Modern climatologists have argued now that it is not just the greenhouse gases that might be causing climate changes but in fact the heat released from burning of these fuels, i.e. thermal emissions, might be playing a greater role than we imagined.

A study in 2009 concluded that from 1880 to 2000 net heat emissions contributed to 74% of the total accumulated heat in the same time period, while the remaining 26% of the heat accumulated must have come from greenhouse gases amongst other possible sources.

This is completely opposite to what we have been thinking; it is not the gases released but the energy lost that is causing the climate change.

Waste Of Energy/Low Efficiency

The efficiency of modern fossil-based power plants is 40% at most, while in the older times it was 10-15%. Although our technology has advanced, we are still generating more amounts of wasted heat as compared to electricity being produced. And this heat does contribute to climate change and global warming.

Release of Harmful Chemicals

Not only heat and greenhouse, there are other harmful substances being released with the combustion of fossils. Sulfuric, Carbonic and Nitric acids are produced via oxidation that after escaping into the atmosphere lead to acid rain.

Acid rain is a form of precipitation that affects everything on Earth, ranging from trees to man made architecture.

In the recent years, new studies have been showing something even more unpredictable. It has been postulated that climate change is significantly affected by factors outside of aerosphere as well.

According to thermodynamic properties, heat flows from hot to cold body and thus fossils form a layer inside the ground which is very significant in preventing transfer of heat from internal core to the outer surface of Earth, essentially decreasing the temperatures and maintaining ecological balance because fossil fuels like oil, coal and gas have a very low thermal conductivity.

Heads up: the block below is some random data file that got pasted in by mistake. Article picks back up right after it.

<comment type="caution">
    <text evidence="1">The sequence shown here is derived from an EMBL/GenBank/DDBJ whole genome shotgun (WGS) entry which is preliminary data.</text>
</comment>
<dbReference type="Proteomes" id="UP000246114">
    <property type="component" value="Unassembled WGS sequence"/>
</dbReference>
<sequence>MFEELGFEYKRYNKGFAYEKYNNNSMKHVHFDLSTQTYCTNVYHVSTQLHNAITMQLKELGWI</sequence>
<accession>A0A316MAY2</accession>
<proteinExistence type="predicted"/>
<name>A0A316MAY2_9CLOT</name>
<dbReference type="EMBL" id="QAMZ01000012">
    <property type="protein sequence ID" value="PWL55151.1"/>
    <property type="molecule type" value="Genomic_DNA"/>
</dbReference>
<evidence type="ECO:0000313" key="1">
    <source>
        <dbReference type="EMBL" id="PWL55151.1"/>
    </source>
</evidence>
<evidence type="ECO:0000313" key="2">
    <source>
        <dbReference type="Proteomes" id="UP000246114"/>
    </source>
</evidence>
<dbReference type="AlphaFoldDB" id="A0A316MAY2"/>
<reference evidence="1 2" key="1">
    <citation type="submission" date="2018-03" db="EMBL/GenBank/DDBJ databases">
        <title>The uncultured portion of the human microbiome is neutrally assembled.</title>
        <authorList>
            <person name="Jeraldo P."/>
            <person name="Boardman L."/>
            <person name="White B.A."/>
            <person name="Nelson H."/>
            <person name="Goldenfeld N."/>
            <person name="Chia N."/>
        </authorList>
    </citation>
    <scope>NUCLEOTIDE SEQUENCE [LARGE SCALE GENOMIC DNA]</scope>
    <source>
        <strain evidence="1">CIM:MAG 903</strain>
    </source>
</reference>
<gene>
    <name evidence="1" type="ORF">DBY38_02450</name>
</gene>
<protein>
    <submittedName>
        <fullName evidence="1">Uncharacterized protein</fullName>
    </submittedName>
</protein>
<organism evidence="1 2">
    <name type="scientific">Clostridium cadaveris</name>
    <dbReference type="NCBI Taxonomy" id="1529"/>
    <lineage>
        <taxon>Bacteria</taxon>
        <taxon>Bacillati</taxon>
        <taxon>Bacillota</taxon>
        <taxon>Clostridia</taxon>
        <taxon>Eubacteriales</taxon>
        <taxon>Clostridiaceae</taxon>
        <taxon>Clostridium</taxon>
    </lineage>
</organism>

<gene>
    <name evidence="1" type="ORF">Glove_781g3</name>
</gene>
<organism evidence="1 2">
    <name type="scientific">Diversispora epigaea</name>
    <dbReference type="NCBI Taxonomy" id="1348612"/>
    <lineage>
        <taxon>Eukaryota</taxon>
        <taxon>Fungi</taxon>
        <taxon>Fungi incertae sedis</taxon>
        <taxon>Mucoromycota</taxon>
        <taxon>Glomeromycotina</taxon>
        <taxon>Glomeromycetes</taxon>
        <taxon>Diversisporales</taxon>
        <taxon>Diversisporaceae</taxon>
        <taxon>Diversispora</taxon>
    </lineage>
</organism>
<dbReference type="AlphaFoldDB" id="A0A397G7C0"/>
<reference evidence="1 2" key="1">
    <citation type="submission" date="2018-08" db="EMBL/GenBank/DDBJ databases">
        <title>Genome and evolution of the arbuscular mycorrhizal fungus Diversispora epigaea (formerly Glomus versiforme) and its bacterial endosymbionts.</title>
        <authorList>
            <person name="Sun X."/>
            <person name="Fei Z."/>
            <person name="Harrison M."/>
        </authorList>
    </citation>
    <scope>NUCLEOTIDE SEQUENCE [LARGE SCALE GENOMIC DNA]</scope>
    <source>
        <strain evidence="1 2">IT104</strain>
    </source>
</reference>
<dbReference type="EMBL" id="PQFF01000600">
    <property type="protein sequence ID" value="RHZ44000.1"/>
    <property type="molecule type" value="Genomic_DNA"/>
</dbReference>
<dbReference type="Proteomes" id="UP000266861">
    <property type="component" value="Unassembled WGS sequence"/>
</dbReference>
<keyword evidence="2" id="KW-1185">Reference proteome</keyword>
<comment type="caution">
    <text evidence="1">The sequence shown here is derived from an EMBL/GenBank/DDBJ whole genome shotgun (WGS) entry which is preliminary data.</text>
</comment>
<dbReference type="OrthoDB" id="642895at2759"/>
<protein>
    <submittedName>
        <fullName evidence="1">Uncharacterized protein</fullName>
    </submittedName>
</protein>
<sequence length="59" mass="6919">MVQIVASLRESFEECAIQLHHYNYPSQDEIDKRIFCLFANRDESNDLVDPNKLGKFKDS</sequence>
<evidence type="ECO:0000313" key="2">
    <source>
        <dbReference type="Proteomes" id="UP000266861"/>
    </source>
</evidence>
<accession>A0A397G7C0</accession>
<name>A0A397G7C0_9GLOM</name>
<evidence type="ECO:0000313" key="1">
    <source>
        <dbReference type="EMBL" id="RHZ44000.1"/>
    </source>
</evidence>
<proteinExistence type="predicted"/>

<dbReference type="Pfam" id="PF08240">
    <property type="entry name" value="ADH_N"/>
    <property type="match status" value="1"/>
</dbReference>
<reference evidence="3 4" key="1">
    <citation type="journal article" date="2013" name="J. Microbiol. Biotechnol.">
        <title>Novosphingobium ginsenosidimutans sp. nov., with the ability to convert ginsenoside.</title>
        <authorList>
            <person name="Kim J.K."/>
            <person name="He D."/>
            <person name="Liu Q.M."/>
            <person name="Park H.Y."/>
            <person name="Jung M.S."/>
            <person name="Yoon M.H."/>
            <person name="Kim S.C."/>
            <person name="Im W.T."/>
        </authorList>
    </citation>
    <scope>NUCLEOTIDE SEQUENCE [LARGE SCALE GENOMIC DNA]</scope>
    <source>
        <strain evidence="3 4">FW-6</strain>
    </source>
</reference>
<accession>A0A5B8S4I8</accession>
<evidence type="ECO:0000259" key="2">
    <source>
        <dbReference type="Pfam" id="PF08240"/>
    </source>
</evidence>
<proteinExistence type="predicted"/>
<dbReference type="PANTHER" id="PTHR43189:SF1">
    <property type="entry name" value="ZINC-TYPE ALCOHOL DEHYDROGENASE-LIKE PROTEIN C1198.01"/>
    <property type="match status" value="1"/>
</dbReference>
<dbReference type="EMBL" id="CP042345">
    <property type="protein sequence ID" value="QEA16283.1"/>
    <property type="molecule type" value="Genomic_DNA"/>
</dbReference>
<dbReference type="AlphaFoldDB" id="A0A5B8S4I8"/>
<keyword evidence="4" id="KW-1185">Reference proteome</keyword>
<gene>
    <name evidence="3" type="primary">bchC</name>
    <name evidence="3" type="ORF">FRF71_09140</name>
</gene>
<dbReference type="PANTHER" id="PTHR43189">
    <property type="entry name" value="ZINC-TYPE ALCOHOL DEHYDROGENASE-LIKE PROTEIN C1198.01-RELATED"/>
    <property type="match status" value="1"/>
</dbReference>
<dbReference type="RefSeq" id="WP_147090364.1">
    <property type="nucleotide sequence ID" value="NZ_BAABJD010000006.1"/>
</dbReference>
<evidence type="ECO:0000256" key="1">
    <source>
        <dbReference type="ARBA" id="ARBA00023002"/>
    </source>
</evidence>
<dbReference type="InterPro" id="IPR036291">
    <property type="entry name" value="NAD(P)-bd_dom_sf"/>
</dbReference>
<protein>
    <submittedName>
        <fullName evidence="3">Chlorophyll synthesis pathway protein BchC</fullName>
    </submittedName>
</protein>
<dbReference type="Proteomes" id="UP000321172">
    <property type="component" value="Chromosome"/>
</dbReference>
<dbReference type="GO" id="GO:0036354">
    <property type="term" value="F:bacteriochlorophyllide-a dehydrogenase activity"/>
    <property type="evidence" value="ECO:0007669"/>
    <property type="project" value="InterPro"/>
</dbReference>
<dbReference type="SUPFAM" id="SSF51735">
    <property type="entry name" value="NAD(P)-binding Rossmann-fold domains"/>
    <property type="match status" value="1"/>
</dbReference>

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This principle is similar to the insulation provided by fatty layer under our skin, and so fossils have been termed as Earth’s “subcutaneous fatty tissue”. This theory is strongly supported by data that shows average increase in temperature is more in areas where there has been more extraction of fossil fuels, for e.g. in the Arctic global warming has led to a rise of 0.6°C temperature every decade since 1978 and on the other hand, in Antarctica, this increase is just 0.1°C, even though both these areas have similar levels of atmospheric CO₂ in atmosphere, but the difference might lie in the fact that fossil fuel extraction is banned in Antarctica while Arctic has seen advent of more than 400 oil and gas fields since 2007.

Conclusion

To sum up, fossil fuels have become backbone of our society but now that we know about its effects on environment, we have no excuse to continue their usage. Intergovernmental Panel on Climate Change (IPCC) has stated that with our current infrastructure global average temperatures are deemed to increase by 1.5°C, as compared to preindustrial times’ temperatures, in near future. And increase of temperature by 1.5°C involves complex changes to atmosphere leading to climate crisis. The leaders of today need to understand the risks and adopt alternative methods to reduce dependency on fossil fuels and such measures need to be implemented in immediate future because in the next 5 to 10 years we will easily have caused the temperatures to rise to deadly levels. With the hunger of humanity for fossil fuels, nothing seems to stop such a devastating industry, apart from investing in renewable energy and making it our top priority.